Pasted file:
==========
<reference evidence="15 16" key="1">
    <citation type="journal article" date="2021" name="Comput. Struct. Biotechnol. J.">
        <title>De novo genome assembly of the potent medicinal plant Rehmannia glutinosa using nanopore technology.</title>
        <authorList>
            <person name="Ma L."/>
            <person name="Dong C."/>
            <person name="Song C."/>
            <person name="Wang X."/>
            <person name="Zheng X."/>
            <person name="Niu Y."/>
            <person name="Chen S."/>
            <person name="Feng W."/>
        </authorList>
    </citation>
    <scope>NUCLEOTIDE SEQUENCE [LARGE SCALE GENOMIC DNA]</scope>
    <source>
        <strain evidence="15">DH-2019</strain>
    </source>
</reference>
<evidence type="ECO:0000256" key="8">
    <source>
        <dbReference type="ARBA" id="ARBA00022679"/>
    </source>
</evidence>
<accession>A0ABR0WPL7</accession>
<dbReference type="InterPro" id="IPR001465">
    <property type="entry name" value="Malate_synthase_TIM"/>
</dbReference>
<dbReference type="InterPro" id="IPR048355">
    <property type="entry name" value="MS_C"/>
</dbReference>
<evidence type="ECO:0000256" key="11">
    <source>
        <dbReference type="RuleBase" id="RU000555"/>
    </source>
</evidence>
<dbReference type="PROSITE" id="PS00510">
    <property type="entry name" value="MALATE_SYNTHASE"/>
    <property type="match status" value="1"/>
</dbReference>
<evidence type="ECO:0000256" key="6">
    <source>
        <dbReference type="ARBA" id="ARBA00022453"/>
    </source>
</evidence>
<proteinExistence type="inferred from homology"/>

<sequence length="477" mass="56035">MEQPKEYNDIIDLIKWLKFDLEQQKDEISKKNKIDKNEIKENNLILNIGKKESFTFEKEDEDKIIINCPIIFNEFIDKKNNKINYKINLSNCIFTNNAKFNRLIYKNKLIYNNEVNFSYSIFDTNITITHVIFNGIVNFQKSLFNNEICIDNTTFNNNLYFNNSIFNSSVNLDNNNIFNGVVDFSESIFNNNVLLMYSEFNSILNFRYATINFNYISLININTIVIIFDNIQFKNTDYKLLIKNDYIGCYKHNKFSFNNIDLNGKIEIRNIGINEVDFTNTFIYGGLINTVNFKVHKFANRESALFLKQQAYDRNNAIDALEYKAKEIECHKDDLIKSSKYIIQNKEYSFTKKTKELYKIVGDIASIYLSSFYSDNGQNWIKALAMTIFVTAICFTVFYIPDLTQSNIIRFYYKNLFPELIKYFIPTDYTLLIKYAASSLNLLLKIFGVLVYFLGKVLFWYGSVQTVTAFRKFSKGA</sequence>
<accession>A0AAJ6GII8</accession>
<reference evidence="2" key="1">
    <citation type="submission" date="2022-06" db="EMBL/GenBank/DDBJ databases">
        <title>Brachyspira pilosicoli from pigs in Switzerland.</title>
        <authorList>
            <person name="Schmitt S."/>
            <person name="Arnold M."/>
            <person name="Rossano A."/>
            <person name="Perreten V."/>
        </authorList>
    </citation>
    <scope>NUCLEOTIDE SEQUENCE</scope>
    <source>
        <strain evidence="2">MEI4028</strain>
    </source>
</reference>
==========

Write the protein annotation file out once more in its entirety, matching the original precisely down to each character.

<reference evidence="15 16" key="1">
    <citation type="journal article" date="2021" name="Comput. Struct. Biotechnol. J.">
        <title>De novo genome assembly of the potent medicinal plant Rehmannia glutinosa using nanopore technology.</title>
        <authorList>
            <person name="Ma L."/>
            <person name="Dong C."/>
            <person name="Song C."/>
            <person name="Wang X."/>
            <person name="Zheng X."/>
            <person name="Niu Y."/>
            <person name="Chen S."/>
            <person name="Feng W."/>
        </authorList>
    </citation>
    <scope>NUCLEOTIDE SEQUENCE [LARGE SCALE GENOMIC DNA]</scope>
    <source>
        <strain evidence="15">DH-2019</strain>
    </source>
</reference>
<evidence type="ECO:0000256" key="8">
    <source>
        <dbReference type="ARBA" id="ARBA00022679"/>
    </source>
</evidence>
<accession>A0ABR0WPL7</accession>
<dbReference type="InterPro" id="IPR001465">
    <property type="entry name" value="Malate_synthase_TIM"/>
</dbReference>
<dbReference type="InterPro" id="IPR048355">
    <property type="entry name" value="MS_C"/>
</dbReference>
<evidence type="ECO:0000256" key="11">
    <source>
        <dbReference type="RuleBase" id="RU000555"/>
    </source>
</evidence>
<dbReference type="PROSITE" id="PS00510">
    <property type="entry name" value="MALATE_SYNTHASE"/>
    <property type="match status" value="1"/>
</dbReference>
<evidence type="ECO:0000256" key="6">
    <source>
        <dbReference type="ARBA" id="ARBA00022453"/>
    </source>
</evidence>
<proteinExistence type="inferred from homology"/>

<sequence length="477" mass="56035">MEQPKEYNDIIDLIKWLKFDLEQQKDEISKKNKIDKNEIKENNLILNIGKKESFTFEKEDEDKIIINCPIIFNEFIDKKNNKINYKINLSNCIFTNNAKFNRLIYKNKLIYNNEVNFSYSIFDTNITITHVIFNGIVNFQKSLFNNEICIDNTTFNNNLYFNNSIFNSSVNLDNNNIFNGVVDFSESIFNNNVLLMYSEFNSILNFRYATINFNYISLININTIVIIFDNIQFKNTDYKLLIKNDYIGCYKHNKFSFNNIDLNGKIEIRNIGINEVDFTNTFIYGGLINTVNFKVHKFANRESALFLKQQAYDRNNAIDALEYKAKEIECHKDDLIKSSKYIIQNKEYSFTKKTKELYKIVGDIASIYLSSFYSDNGQNWIKALAMTIFVTAICFTVFYIPDLTQSNIIRFYYKNLFPELIKYFIPTDYTLLIKYAASSLNLLLKIFGVLVYFLGKVLFWYGSVQTVTAFRKFSKGA</sequence>
<accession>A0AAJ6GII8</accession>
<reference evidence="2" key="1">
    <citation type="submission" date="2022-06" db="EMBL/GenBank/DDBJ databases">
        <title>Brachyspira pilosicoli from pigs in Switzerland.</title>
        <authorList>
            <person name="Schmitt S."/>
            <person name="Arnold M."/>
            <person name="Rossano A."/>
            <person name="Perreten V."/>
        </authorList>
    </citation>
    <scope>NUCLEOTIDE SEQUENCE</scope>
    <source>
        <strain evidence="2">MEI4028</strain>
    </source>
</reference>